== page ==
Don’t be afraid to pit hotels against each other. Make a reservation at one of them that you can cancel at no cost, then call up a nearby hotel. Tell them that you had come across reviews for their hotel and really liked what you saw, but you already have a reservation. Tell them where the reservation is, when it is, and for how long. After citing what exactly it is that you like about their hotel, ask the concierge politely if there’s any way they could offer you a better rate or room. Make sure you call the actual hotel’s front desk, rather than the reservations hotline, as the employees at the actual hotel are far more able and willing to help you out.
One-Night Stays Are More Likely to Get “Walked”
With an average of 10 percent of reservations being no-shows, hotels usually book more rooms than they have. Of course, once in a while, this will result in a hotel being overbooked and having to make the decision as to which guests get “walked,” or put up in a room at another comparable hotel nearby (paid for by the hotel). Guests staying for only one night are usually at the top of the list when hotels make this decision. You’re also more likely to get walked if you’ve never stayed at the hotel before and they feel you may never visit the area again, or if you’re rude to staff.
Room Service Isn’t Always a Good Idea
There are certain things you should never order from room service. The coffee sent up to your room is more likely to be stale and burnt than what you can make with the coffeemaker in your room, and seafood tends to not be as fresh as it should be.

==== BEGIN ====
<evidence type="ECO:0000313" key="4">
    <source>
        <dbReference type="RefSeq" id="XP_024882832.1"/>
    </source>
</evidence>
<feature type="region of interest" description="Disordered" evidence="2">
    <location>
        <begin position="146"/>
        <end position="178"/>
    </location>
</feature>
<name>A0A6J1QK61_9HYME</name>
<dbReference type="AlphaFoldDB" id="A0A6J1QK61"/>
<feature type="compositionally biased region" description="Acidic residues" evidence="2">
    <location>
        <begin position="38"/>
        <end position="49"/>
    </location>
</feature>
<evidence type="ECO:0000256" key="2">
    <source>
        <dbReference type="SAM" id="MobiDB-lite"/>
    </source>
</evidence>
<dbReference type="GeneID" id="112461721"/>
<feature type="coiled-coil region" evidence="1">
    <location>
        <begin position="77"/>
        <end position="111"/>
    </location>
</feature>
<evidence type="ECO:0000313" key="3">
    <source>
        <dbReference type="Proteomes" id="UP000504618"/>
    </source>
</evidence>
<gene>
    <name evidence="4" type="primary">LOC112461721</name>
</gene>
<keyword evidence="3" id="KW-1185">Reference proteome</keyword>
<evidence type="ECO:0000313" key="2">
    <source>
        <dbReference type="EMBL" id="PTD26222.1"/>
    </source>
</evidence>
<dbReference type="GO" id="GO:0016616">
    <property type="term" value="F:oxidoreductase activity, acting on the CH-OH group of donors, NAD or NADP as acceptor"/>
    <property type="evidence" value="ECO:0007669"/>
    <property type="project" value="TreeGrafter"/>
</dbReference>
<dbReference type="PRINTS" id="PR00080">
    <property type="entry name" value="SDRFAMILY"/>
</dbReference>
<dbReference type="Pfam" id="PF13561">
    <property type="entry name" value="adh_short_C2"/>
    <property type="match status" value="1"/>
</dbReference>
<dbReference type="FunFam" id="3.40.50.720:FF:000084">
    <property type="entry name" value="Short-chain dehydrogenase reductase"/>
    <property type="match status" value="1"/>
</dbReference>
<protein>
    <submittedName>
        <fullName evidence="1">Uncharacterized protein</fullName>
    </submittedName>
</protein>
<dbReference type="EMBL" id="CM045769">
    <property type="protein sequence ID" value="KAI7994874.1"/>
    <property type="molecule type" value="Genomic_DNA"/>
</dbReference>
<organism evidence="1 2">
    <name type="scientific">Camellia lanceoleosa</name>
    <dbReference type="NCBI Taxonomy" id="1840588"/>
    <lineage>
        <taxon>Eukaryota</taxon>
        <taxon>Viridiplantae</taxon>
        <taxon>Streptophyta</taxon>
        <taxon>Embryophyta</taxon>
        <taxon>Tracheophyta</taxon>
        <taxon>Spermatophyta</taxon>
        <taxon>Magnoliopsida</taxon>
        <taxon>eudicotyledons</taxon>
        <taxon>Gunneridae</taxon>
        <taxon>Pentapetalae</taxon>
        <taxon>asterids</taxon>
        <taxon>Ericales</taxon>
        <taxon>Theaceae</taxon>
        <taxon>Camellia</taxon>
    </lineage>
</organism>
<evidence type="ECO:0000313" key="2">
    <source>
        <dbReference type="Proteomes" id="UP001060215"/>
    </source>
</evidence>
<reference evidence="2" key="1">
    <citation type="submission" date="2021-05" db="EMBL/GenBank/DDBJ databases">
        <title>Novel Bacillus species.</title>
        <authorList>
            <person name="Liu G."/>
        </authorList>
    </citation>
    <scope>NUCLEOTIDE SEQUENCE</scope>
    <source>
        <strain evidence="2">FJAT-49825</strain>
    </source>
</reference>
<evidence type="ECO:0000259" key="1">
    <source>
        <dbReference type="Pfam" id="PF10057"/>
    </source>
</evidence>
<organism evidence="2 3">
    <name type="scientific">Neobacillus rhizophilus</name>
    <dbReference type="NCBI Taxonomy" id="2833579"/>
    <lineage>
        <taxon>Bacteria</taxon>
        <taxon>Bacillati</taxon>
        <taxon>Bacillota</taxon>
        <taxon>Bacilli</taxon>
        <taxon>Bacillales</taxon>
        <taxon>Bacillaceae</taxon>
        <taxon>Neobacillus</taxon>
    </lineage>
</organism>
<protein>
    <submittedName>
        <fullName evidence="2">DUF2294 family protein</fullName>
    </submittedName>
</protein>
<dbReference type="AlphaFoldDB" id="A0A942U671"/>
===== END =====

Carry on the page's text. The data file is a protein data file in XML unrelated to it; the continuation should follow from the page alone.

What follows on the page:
Third-Party Bookings Don’t Get Priority
Not only is booking third-party inadvisable for flights, but you should reconsider doing so for hotels as well. Hotels can see whether or not you booked directly with them or through a third party. The reason you get such a good price through third-party websites is because the rooms are often sold below their price. Not only does this mean you’re unlikely to get any upgrades, but if the hotel gets overbooked, you’re also more likely to get “walked” before those who booked with the hotel directly.
Tip Early and Often
The services provided by hotel staff are free, but tipping is always appreciated and likely to get you a better experience. Right from the beginning of your stay, you should give a small tip (about two to five dollars in the U.S., but possibly different in other countries) any time they help you out. If they manage to really pull off a big favor for you, such as getting you a discount somewhere or helping you organize a romantic getaway for your significant other, your tip should increase.
Travel Agents Can Help You Get More Perks
Working with a travel agent can really save you a headache, especially when it comes to booking hotel rooms. Many travel agents, particularly those at larger companies or part of travel agent networks, have longstanding relationships with hotels, so not only is booking a room far easier for them, but they also know how to get you the most out of your stay. Travel agents often have access to special rates and discounts, and can easily get you upgrades as well.
Upgrades Are Easy to Get
While a travel agent does increase your chances, most hotels are pretty accommodating in terms of upgrades, provided there’s availability. All you have to do is ask nicely (and maybe slip them an extra tip). If it’s for a special occasion, such as your honeymoon or a birthday, then make sure you mention it, as it’s likely to increase your chances of an upgrade, as well as a special treat such as roses in your room or a dinner arranged by the hotel. Lying isn’t advisable, of course; you don’t want to abuse the system in a way that may result in hotels changing their policy.
Your Room Is Full of Germs
You’d be amazed at which spots in your hotel room have the most germs. Don’t be afraid to ask for extra pillowcases or a new comforter, and maybe clean out the ice bucket and coffeemaker before using them. In order to avoid possibly getting sick or other mishaps, it’s important to stay informed throughout your trip. Hotels are only the beginning; you won’t believe the things that flight attendants aren’t telling you.
More from The Daily Meal: